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Looking beyond industrial archaeology in Hampshire

WHEN you visit Whitchurch Silk Mill, Twyford Waterworks or Bursledon Brickworks you are enjoying the fruits of a burst of activity in last quarter of the last century, when enthusiasts worked at preserving the fast-disappearing relics of industrial history.

The proper name for this activity is ‘industrial archaeology’ (IA), though it bears little resemblance to conventional archaeological digs, and is usually concerned more with recording, preserving and researching all forms of industrial relics.

It is actually a British invention – there has always been an interest here in industries that have died, especially in the places where they once thrived. During the 1960s several local IA societies were started and the subject entered the curriculum of the Department of Extramural Studies at the University of Southampton, where railway expert the late Dr Edwin Course, son of a London dockmaster, lectured.

There were other groups elsewhere, in Portsmouth – notably working on naval industries under Professor Ray Riley – and in Basingstoke, but thanks to Edwin it was in Southampton that Hampshire’s contribution to the subject flourished.

A meeting addressed in Southampton in 1968 by journalist Kenneth Hudson, who a few years earlier had written a key book on the subject (he also introduced the subject to the USA), led in the mid-1960s to the Southampton University Industrial Archaeology Group (SUIAG), with Edwin as chairman. Its records are in Southampton University Library and the Hampshire Record Office, Winchester.

For more than 30 years a band of enthusiasts explored and recorded almost every aspect of IA in the county. They published surveys of wind, water and tide mills (which led to the Hampshire Mills Group), roads (spurred on by the county surveyor), breweries, icehouses, brick and tile works, aerodromes and farmsteads, the latter funded by the HCC.

SUIAG, which was open to all, attracted people with a wide range of backgrounds – from sewage pumping to banking. It published a newsletter Focus and later a journal and thrived on a powerful urge to capture Hampshire’s industrial heritage before it fell to the wrecking ball.

By the early 1970s SUIAG was part of a growing national movement that led to the Association of Industrial Archaeology and the first International Conference on the Conservation of Industrial Monuments held at the iconic site of Ironbridge, in Shropshire.

The best overviews of the work of SUIAG are A Guide to the Industrial Archaeology of Hampshire and the Isle of Wight, published in 1984 and edited by Pamela Moore (new edition in preparation) and a booklet, SUIAG – 1968-2001, A History.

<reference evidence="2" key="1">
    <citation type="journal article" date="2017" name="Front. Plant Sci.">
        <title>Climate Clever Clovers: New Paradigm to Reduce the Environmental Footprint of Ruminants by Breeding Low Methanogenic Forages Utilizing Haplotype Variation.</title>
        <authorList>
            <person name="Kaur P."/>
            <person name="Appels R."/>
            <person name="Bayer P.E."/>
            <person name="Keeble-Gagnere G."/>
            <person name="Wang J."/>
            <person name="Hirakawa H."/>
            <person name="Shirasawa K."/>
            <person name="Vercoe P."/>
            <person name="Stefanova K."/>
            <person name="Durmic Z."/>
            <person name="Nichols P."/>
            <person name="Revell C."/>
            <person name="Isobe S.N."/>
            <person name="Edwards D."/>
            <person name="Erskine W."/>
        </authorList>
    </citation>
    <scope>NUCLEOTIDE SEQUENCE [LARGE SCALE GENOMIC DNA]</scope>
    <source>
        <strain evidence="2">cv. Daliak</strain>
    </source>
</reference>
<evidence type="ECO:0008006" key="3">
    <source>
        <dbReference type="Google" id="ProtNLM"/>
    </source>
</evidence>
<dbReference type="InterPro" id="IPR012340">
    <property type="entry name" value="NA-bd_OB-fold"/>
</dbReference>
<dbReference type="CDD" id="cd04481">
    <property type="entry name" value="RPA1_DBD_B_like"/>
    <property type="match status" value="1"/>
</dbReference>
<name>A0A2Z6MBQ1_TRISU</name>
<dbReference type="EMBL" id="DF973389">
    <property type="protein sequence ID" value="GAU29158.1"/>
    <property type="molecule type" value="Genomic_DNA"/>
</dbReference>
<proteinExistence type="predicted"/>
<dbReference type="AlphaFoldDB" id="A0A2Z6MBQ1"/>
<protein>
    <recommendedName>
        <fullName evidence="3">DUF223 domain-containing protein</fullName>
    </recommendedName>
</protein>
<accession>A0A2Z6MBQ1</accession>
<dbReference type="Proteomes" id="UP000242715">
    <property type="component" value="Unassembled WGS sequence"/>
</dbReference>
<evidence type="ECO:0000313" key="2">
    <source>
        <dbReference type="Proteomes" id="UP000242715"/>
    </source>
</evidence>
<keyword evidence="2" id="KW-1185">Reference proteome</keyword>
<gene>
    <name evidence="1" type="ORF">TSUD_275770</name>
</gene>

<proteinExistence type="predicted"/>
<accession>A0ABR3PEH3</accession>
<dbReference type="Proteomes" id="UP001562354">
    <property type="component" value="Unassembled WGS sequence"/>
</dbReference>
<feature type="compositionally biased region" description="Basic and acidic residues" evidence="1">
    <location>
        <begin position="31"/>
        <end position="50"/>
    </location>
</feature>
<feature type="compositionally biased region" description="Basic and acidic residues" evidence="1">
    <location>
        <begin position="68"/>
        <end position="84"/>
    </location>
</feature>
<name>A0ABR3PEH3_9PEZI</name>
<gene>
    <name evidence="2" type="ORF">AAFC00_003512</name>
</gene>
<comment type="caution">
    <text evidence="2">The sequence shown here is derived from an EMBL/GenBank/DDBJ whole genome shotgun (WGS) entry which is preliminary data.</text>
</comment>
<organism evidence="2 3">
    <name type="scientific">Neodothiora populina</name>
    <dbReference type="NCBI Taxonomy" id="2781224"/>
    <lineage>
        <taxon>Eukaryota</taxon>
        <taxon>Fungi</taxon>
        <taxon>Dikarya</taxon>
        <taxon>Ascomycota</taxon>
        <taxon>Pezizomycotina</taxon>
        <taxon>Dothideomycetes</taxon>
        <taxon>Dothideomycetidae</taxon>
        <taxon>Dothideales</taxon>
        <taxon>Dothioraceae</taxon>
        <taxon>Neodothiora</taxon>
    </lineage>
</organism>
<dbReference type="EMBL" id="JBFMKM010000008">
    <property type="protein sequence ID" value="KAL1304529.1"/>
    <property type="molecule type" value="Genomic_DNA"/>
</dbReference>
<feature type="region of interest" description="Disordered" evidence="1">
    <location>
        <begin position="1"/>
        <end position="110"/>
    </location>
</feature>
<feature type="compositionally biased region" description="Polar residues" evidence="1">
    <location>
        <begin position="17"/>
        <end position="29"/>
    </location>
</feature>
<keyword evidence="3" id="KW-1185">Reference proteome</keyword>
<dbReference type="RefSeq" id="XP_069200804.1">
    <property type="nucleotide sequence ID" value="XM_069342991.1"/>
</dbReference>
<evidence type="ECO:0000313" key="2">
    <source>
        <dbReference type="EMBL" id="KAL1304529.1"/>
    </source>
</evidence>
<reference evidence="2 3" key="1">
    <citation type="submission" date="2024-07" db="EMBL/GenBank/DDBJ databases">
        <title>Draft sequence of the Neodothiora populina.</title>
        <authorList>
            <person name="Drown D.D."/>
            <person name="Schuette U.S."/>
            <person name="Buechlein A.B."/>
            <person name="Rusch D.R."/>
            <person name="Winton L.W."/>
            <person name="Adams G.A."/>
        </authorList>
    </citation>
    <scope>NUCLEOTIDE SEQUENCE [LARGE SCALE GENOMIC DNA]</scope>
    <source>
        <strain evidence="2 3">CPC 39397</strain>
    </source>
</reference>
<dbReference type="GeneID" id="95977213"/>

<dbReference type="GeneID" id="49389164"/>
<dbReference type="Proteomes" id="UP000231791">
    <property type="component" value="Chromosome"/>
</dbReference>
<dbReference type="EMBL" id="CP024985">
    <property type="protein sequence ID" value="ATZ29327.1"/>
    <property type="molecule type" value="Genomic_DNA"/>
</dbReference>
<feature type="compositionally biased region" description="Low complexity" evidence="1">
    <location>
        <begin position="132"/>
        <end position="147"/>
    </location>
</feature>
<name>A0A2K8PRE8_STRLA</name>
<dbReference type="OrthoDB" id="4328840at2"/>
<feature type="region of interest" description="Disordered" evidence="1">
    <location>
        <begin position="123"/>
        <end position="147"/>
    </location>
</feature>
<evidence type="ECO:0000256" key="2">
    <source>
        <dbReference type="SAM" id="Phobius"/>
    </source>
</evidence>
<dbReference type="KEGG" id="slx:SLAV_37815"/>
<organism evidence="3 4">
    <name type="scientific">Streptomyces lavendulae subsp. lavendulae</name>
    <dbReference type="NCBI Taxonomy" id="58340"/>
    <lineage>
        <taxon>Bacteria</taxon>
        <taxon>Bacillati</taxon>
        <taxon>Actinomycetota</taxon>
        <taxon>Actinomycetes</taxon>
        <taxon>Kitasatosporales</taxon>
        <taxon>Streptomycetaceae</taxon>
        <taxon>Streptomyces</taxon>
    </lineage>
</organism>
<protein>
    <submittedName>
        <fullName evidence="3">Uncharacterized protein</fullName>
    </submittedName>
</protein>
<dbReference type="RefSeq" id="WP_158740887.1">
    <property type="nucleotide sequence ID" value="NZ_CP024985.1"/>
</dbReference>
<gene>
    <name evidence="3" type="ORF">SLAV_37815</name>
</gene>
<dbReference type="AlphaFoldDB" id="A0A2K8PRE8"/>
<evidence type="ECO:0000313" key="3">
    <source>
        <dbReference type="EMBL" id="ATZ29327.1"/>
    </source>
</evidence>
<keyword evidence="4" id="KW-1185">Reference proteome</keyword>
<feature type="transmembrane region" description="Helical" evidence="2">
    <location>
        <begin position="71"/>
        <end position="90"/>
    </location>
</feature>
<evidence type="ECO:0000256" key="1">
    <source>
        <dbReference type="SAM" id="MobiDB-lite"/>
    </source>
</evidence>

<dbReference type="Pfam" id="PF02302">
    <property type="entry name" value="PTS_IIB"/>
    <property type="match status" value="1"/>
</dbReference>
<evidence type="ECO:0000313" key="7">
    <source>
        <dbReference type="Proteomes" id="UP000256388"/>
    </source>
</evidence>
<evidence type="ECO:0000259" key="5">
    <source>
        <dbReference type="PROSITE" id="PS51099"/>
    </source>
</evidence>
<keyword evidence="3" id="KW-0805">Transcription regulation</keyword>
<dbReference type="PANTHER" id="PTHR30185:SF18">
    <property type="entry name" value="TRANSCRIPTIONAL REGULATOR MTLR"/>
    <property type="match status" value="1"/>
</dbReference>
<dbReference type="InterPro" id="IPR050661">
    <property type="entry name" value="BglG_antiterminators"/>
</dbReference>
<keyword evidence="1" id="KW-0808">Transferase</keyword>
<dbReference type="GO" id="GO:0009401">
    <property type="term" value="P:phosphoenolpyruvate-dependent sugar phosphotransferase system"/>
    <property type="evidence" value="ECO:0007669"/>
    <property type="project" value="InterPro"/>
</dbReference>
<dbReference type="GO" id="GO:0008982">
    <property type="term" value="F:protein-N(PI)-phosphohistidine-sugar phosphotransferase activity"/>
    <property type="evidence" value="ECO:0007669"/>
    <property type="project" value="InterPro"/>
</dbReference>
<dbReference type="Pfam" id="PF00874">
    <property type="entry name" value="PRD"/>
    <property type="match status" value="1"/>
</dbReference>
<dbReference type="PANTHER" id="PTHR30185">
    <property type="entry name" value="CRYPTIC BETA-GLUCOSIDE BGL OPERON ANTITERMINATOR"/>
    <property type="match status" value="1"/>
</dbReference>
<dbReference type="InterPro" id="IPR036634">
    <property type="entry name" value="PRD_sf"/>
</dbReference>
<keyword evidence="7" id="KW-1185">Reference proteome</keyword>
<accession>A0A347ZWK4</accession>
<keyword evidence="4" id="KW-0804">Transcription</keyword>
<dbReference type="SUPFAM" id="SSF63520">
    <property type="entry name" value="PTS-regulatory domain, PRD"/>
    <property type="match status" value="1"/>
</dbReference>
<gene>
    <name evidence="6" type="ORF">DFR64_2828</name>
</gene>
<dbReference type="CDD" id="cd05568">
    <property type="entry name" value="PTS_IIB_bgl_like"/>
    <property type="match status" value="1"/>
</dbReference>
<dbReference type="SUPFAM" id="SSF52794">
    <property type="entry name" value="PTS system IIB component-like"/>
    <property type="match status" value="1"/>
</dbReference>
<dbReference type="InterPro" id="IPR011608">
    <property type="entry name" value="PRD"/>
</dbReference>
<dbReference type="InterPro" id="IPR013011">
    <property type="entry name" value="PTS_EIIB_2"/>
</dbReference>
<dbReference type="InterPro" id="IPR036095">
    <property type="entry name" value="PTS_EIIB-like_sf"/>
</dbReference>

The range of subjects is truly amazing: as well as the obvious ones there were hop-kilns, wind-pumps, flour mills, soft drink factories, chalk-based industries, salt production, gunpowder, defence supply industries, horse and donkey wheels, tollhouses, inland waterways, bandstands and much, much else.

The practical activity of SUAIG was in the hands of the Rescue and Restoration Section, nicknamed the ‘Heavy Gang’. In the mid-1980s the Brewhouse behind the Golden Lion pub in Southwick was brought back to life 40 years after its last brew. Part of the exercise involved a petite member of the group being lowered into the narrow entrance of a 350-gallon copper (as brew vessels are called).

The project culminated in a brew with the first pint being sampled by historian Lord Asa Briggs. The brewhouse now acts as a retail outlet for craft beers, as the machinery is too delicate to be used regularly used.

A water power site at Brownwich Farm on the south coast was also excavated, not unlike conventional archaeology. Other projects of the Heavy Gang centred on the Gilkes Turbine in Shawford Mill, near Winchester, an early Otis lift in Preshaw House, near Warnford in the Meon valley and much else.

In 2001 the university-based SUIAG was replaced by a county-wide organisation, the ongoing Hampshire Industrial Archaeology Society. Its chairman Howard Sprenger, said: “There is still a great interest in industrial heritage, and while new opportunities for active preservation work in Hampshire are rare, there are many areas that would benefit from further historical research, such as local ironworks and the seaside industry. We welcome new members, and can provide guidance and support to anyone who would like to find out more about our industrial past.”

The work of SUIAG is recorded in 9,000 slides meticulously described by Edwin Course and held by Historic England. Much else is centred on Bursledon Brickworks. Pamela Moore, secretary of the Hampshire Buildings Preservation Trust, which owns the site, said: “We are hoping to digitalise…

Read More: Looking beyond industrial archaeology in Hampshire

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